‘There’s Something Wrong With the Children’ Review: Insecure Direction Gets in the Way of Intriguing Concept
Despite a formidable cast and interesting themes, ‘There’s Something Wrong With the Children’ trades a complex setting for bland horror.
There’s a reason why the creepy kid trope is so enduring in horror, and that’s because children are scary even when there’s no supernatural element involved. Anyone who watched a kid growing up knows that children say bizarre things for no apparent reason and play games that put other people at risk. On top of that, children are just like mini-adults without a clear moral compass to prevent their most deranged fantasies from coming to life.
Kids are perfect for horror, but that’s also what makes the market oversaturated with creepy kids’ stories that feel too familiar to be scary or exciting. There’s Something Wrong With the Children finds a somewhat new angle to explore the trope, for which the latest Blumhouse production should definitely be praised. Unfortunately, an insecure direction undercuts the potential of an intriguing concept, getting in the way of an amazing cast and a solid script.
There’s Something Wrong With the Children takes place in some cabins in the wood where two families are spending the weekend together. First, there’s Ellie (Amanda Crew), Thomas (Carlos Santos), and their two kids, Lucy (Briella Guiza) and Spencer (David Mattle). Ellie and Thomas are going through some marital problems, but they both incessantly repeat how their children are the best thing that ever happened to them. Ellie and Thomas are sharing their vacations with Margo (Alisha Wainwright) and Ben (Zach Gilford), a childless couple that chose to focus on their careers rather than the challenges of parenthood. The second couple had some issues before, caused by Ben’s unstable mental health. Still, they are at a good place by now, and due to the pressure of their friends and the fact they get along with Ellie and Thomas’ children, they start to wonder if they shouldn’t have kids of their own.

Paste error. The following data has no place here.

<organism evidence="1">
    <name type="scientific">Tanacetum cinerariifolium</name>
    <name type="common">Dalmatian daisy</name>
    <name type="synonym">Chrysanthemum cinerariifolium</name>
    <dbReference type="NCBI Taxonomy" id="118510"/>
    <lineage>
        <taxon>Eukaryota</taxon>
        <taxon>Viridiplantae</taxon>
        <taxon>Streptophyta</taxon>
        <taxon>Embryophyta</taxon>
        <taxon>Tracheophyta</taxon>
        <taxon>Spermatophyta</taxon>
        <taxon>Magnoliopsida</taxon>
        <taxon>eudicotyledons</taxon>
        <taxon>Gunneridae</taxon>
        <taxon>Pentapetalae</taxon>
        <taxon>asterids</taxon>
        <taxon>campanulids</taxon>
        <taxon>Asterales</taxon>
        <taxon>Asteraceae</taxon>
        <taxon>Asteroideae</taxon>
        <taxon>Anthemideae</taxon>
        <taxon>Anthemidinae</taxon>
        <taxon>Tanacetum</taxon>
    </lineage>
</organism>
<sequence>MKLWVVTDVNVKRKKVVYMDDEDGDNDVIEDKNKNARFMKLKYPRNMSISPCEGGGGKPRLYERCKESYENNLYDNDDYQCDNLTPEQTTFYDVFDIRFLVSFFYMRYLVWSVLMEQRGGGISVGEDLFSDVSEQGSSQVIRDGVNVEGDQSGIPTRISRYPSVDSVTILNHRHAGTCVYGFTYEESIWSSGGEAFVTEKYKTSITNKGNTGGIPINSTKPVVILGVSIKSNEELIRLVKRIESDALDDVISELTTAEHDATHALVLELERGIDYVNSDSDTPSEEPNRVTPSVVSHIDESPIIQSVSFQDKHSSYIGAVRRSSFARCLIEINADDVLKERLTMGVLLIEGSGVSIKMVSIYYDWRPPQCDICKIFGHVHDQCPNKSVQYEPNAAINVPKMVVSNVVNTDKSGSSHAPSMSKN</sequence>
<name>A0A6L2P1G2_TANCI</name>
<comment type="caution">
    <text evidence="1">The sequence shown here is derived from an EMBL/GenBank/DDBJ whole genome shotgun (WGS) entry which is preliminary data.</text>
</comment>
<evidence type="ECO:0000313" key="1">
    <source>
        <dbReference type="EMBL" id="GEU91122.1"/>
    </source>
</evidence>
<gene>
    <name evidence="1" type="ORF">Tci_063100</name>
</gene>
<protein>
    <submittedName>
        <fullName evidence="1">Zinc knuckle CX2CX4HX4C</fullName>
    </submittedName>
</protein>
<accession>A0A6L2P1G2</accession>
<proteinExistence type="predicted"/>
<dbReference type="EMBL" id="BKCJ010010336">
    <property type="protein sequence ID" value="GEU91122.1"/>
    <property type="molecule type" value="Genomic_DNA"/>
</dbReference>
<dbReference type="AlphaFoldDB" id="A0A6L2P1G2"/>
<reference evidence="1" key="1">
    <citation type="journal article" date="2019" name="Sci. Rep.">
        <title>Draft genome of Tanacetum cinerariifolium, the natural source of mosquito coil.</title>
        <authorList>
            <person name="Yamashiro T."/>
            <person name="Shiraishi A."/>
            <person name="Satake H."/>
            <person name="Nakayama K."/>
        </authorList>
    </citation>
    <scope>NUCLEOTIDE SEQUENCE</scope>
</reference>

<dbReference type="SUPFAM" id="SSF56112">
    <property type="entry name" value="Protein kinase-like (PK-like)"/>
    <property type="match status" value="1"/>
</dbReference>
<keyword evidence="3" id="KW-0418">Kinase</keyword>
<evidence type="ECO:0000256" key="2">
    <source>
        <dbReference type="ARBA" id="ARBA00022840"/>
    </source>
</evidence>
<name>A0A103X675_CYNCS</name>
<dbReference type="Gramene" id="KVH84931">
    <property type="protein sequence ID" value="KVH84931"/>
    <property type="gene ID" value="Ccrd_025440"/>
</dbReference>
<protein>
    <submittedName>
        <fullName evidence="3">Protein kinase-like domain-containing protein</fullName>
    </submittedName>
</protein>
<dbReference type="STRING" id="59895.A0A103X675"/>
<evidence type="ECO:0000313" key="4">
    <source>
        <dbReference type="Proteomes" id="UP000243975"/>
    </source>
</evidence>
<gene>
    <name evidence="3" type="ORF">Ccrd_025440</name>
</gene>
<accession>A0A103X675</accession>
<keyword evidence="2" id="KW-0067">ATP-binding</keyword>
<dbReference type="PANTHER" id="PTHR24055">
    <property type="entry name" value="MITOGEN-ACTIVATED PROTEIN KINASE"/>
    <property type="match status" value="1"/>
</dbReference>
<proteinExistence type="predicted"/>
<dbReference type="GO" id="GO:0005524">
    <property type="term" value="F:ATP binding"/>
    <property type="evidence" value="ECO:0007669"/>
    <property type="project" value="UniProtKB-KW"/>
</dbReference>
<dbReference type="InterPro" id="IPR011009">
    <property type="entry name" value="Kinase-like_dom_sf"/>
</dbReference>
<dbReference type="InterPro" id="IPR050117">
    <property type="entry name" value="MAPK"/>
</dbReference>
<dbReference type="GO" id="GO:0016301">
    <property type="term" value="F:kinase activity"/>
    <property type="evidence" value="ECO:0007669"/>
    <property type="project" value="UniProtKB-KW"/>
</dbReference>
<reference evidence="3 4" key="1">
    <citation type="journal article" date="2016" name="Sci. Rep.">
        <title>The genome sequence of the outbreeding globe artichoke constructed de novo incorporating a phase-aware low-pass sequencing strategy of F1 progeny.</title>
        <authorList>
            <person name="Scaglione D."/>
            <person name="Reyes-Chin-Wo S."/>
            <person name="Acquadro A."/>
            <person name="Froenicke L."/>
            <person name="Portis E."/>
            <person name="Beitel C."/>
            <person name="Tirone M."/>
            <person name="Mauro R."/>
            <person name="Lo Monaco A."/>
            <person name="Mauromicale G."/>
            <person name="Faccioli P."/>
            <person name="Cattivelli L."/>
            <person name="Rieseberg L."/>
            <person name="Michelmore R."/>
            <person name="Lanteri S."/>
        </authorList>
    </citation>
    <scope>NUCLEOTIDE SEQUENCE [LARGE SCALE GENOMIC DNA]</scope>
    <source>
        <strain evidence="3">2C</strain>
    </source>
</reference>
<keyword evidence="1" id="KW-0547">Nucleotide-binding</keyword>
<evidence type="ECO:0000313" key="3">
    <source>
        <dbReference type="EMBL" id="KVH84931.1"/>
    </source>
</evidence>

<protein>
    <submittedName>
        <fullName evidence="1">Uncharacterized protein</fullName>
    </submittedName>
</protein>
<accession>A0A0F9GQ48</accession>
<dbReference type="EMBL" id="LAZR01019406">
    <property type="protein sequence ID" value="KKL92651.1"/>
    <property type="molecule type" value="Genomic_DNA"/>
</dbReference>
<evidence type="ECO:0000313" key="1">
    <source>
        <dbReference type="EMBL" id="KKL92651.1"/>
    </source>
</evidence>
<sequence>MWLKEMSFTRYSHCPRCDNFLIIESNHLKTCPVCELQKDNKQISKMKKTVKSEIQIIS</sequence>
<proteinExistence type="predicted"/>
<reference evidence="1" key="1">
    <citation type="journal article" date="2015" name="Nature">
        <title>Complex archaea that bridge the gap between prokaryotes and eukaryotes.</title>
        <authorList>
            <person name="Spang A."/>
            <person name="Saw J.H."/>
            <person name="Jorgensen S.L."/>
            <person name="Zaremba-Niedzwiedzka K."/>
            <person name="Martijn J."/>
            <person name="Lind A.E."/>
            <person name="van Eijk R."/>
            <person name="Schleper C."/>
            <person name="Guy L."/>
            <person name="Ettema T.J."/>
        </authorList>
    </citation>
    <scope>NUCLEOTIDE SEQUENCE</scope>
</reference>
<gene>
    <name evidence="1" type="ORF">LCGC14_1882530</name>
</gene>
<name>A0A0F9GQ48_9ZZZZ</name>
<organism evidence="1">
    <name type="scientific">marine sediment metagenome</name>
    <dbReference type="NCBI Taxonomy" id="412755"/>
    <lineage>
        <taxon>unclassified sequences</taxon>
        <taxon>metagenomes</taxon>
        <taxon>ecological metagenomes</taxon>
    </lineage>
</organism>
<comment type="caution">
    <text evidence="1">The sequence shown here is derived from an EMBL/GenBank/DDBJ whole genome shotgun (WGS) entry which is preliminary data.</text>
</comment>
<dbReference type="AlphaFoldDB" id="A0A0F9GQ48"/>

The setting is ripe for drama, and isolating such complex characters from civilization forces them to confront their issues and desires. All the while, There’s Something Wrong With the Children promises to discuss important issues, such as how women feel they have an expiration date when it comes to having children, how couples need time for themselves away from their children if they want to preserve their marriage, and even the stigma of mental disease and how it feeds distrust to loved ones. Sadly, There’s Something Wrong With the Children never goes to length when exploring its characters because it really, really wants to be a horror film.
As the title anticipates, Lucy and Spencer will find something in the woods that change their behavior at some point in There’s Something Wrong With the Children. The children become more aggressive, creating uncomfortable situations that pit the adults against each other. These evil actions, however, never deviate too much from what children do in the real world, and it seems like There’s Something Wrong With the Children wants the audience to question if the children are being creepy for some dark reason or if it’s all part of their childish games. That, added to some incredible performances by the whole adult cast, could lead to a truly disturbing slow burn. Yet, There’s Something Wrong With the Children often forgets subtlety is a powerful tool and gets in the way of emotional weight by reminding viewers they are watching a horror movie.
Every time the camera focus on one of the kids’ malicious look, it remains static for a second too long, spoiling any doubt one could have about the nature of the tiny monsters. The camera also pans and tilts in unusual ways to underline the creepiness of the setting. Unfortunately, that also happens in dramatic scenes that lose their emotional impact. Then there’s the matter of sound editing. While the original songs by The Gifted are great on their own, when every moment of silence needs to be filled with an eerie soundtrack, there’s no breathing moment to just connect with the characters.
Maybe it’s because of the pressure given by the Blumhouse seal, or because There’s Something Wrong With the Children‘s low budget prevents it from going as bloody and gory as it clearly wants to. The fact remains that a horror movie works better when we can cheer for the characters and worry about their fates. But when the drama is undersold in favor of questionable direction choices, we end up with a film that’s not particularly scary but is also unable to deal with all the themes it evokes. There’s Something Wrong With the Children is fine as it is for a casual watch, but it’s painful to watch such a talented cast trying to salvage a bland horror film that had so much potential to be unforgettable.
There’s Something Wrong With the Children will become available on digital and on demand on January 17.